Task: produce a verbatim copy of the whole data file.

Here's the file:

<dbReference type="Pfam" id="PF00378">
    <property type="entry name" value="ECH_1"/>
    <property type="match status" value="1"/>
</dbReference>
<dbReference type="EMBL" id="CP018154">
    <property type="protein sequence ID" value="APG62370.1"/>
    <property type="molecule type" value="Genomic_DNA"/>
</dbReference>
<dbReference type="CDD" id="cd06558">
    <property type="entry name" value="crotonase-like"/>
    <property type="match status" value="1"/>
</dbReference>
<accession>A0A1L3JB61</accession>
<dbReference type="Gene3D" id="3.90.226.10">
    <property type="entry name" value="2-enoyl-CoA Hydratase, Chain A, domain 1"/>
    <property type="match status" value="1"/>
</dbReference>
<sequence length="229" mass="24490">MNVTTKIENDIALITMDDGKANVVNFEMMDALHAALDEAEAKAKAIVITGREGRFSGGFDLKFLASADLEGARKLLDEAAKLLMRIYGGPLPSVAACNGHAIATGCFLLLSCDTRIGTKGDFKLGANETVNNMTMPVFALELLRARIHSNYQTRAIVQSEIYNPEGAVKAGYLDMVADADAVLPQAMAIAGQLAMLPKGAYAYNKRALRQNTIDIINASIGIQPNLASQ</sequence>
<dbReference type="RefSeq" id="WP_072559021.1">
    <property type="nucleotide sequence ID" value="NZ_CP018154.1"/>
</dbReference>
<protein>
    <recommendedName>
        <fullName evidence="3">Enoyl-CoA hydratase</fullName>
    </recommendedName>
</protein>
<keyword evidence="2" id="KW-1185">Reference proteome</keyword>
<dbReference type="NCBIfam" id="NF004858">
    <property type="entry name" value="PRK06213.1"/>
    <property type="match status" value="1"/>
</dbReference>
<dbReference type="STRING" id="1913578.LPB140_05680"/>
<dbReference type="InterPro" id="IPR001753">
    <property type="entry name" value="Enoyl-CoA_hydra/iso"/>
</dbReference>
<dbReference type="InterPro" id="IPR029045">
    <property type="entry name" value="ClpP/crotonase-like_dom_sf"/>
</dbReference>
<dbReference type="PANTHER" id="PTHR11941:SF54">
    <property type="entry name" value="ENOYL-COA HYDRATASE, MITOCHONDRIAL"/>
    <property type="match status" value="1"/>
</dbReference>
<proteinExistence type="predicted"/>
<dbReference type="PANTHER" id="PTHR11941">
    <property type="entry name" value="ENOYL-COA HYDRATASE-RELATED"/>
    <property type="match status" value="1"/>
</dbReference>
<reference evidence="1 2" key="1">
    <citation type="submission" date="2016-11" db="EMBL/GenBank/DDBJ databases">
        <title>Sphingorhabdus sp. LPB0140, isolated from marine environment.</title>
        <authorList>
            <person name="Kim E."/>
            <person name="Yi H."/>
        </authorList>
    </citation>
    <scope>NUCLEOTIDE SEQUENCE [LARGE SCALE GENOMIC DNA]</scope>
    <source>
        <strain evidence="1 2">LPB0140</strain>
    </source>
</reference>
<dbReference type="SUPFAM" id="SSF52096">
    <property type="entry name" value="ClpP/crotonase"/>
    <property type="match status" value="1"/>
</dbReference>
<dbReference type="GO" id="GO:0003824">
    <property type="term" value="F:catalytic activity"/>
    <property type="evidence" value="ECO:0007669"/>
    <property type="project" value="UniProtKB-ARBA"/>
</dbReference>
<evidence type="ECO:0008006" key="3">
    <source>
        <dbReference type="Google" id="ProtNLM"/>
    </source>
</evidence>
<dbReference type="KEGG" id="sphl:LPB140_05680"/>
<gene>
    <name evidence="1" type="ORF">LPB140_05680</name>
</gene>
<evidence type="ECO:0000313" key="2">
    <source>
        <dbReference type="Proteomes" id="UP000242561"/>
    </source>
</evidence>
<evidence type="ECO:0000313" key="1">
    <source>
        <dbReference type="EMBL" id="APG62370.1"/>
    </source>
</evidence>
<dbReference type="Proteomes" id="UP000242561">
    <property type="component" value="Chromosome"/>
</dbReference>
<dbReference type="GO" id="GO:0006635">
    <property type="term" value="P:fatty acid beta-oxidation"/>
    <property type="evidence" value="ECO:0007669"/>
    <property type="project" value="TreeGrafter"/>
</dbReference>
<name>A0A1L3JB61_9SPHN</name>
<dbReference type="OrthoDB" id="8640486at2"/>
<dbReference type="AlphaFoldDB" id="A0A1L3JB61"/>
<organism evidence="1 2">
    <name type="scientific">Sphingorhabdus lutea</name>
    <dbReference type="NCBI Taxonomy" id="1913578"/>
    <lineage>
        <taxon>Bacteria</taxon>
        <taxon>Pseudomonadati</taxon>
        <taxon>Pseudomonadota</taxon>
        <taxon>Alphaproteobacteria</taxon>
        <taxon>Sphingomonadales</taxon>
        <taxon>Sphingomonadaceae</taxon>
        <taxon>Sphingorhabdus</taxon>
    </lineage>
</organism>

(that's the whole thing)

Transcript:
<dbReference type="Pfam" id="PF00378">
    <property type="entry name" value="ECH_1"/>
    <property type="match status" value="1"/>
</dbReference>
<dbReference type="EMBL" id="CP018154">
    <property type="protein sequence ID" value="APG62370.1"/>
    <property type="molecule type" value="Genomic_DNA"/>
</dbReference>
<dbReference type="CDD" id="cd06558">
    <property type="entry name" value="crotonase-like"/>
    <property type="match status" value="1"/>
</dbReference>
<accession>A0A1L3JB61</accession>
<dbReference type="Gene3D" id="3.90.226.10">
    <property type="entry name" value="2-enoyl-CoA Hydratase, Chain A, domain 1"/>
    <property type="match status" value="1"/>
</dbReference>
<sequence length="229" mass="24490">MNVTTKIENDIALITMDDGKANVVNFEMMDALHAALDEAEAKAKAIVITGREGRFSGGFDLKFLASADLEGARKLLDEAAKLLMRIYGGPLPSVAACNGHAIATGCFLLLSCDTRIGTKGDFKLGANETVNNMTMPVFALELLRARIHSNYQTRAIVQSEIYNPEGAVKAGYLDMVADADAVLPQAMAIAGQLAMLPKGAYAYNKRALRQNTIDIINASIGIQPNLASQ</sequence>
<dbReference type="RefSeq" id="WP_072559021.1">
    <property type="nucleotide sequence ID" value="NZ_CP018154.1"/>
</dbReference>
<protein>
    <recommendedName>
        <fullName evidence="3">Enoyl-CoA hydratase</fullName>
    </recommendedName>
</protein>
<keyword evidence="2" id="KW-1185">Reference proteome</keyword>
<dbReference type="NCBIfam" id="NF004858">
    <property type="entry name" value="PRK06213.1"/>
    <property type="match status" value="1"/>
</dbReference>
<dbReference type="STRING" id="1913578.LPB140_05680"/>
<dbReference type="InterPro" id="IPR001753">
    <property type="entry name" value="Enoyl-CoA_hydra/iso"/>
</dbReference>
<dbReference type="InterPro" id="IPR029045">
    <property type="entry name" value="ClpP/crotonase-like_dom_sf"/>
</dbReference>
<dbReference type="PANTHER" id="PTHR11941:SF54">
    <property type="entry name" value="ENOYL-COA HYDRATASE, MITOCHONDRIAL"/>
    <property type="match status" value="1"/>
</dbReference>
<proteinExistence type="predicted"/>
<dbReference type="PANTHER" id="PTHR11941">
    <property type="entry name" value="ENOYL-COA HYDRATASE-RELATED"/>
    <property type="match status" value="1"/>
</dbReference>
<reference evidence="1 2" key="1">
    <citation type="submission" date="2016-11" db="EMBL/GenBank/DDBJ databases">
        <title>Sphingorhabdus sp. LPB0140, isolated from marine environment.</title>
        <authorList>
            <person name="Kim E."/>
            <person name="Yi H."/>
        </authorList>
    </citation>
    <scope>NUCLEOTIDE SEQUENCE [LARGE SCALE GENOMIC DNA]</scope>
    <source>
        <strain evidence="1 2">LPB0140</strain>
    </source>
</reference>
<dbReference type="SUPFAM" id="SSF52096">
    <property type="entry name" value="ClpP/crotonase"/>
    <property type="match status" value="1"/>
</dbReference>
<dbReference type="GO" id="GO:0003824">
    <property type="term" value="F:catalytic activity"/>
    <property type="evidence" value="ECO:0007669"/>
    <property type="project" value="UniProtKB-ARBA"/>
</dbReference>
<evidence type="ECO:0008006" key="3">
    <source>
        <dbReference type="Google" id="ProtNLM"/>
    </source>
</evidence>
<dbReference type="KEGG" id="sphl:LPB140_05680"/>
<gene>
    <name evidence="1" type="ORF">LPB140_05680</name>
</gene>
<evidence type="ECO:0000313" key="2">
    <source>
        <dbReference type="Proteomes" id="UP000242561"/>
    </source>
</evidence>
<evidence type="ECO:0000313" key="1">
    <source>
        <dbReference type="EMBL" id="APG62370.1"/>
    </source>
</evidence>
<dbReference type="Proteomes" id="UP000242561">
    <property type="component" value="Chromosome"/>
</dbReference>
<dbReference type="GO" id="GO:0006635">
    <property type="term" value="P:fatty acid beta-oxidation"/>
    <property type="evidence" value="ECO:0007669"/>
    <property type="project" value="TreeGrafter"/>
</dbReference>
<name>A0A1L3JB61_9SPHN</name>
<dbReference type="OrthoDB" id="8640486at2"/>
<dbReference type="AlphaFoldDB" id="A0A1L3JB61"/>
<organism evidence="1 2">
    <name type="scientific">Sphingorhabdus lutea</name>
    <dbReference type="NCBI Taxonomy" id="1913578"/>
    <lineage>
        <taxon>Bacteria</taxon>
        <taxon>Pseudomonadati</taxon>
        <taxon>Pseudomonadota</taxon>
        <taxon>Alphaproteobacteria</taxon>
        <taxon>Sphingomonadales</taxon>
        <taxon>Sphingomonadaceae</taxon>
        <taxon>Sphingorhabdus</taxon>
    </lineage>
</organism>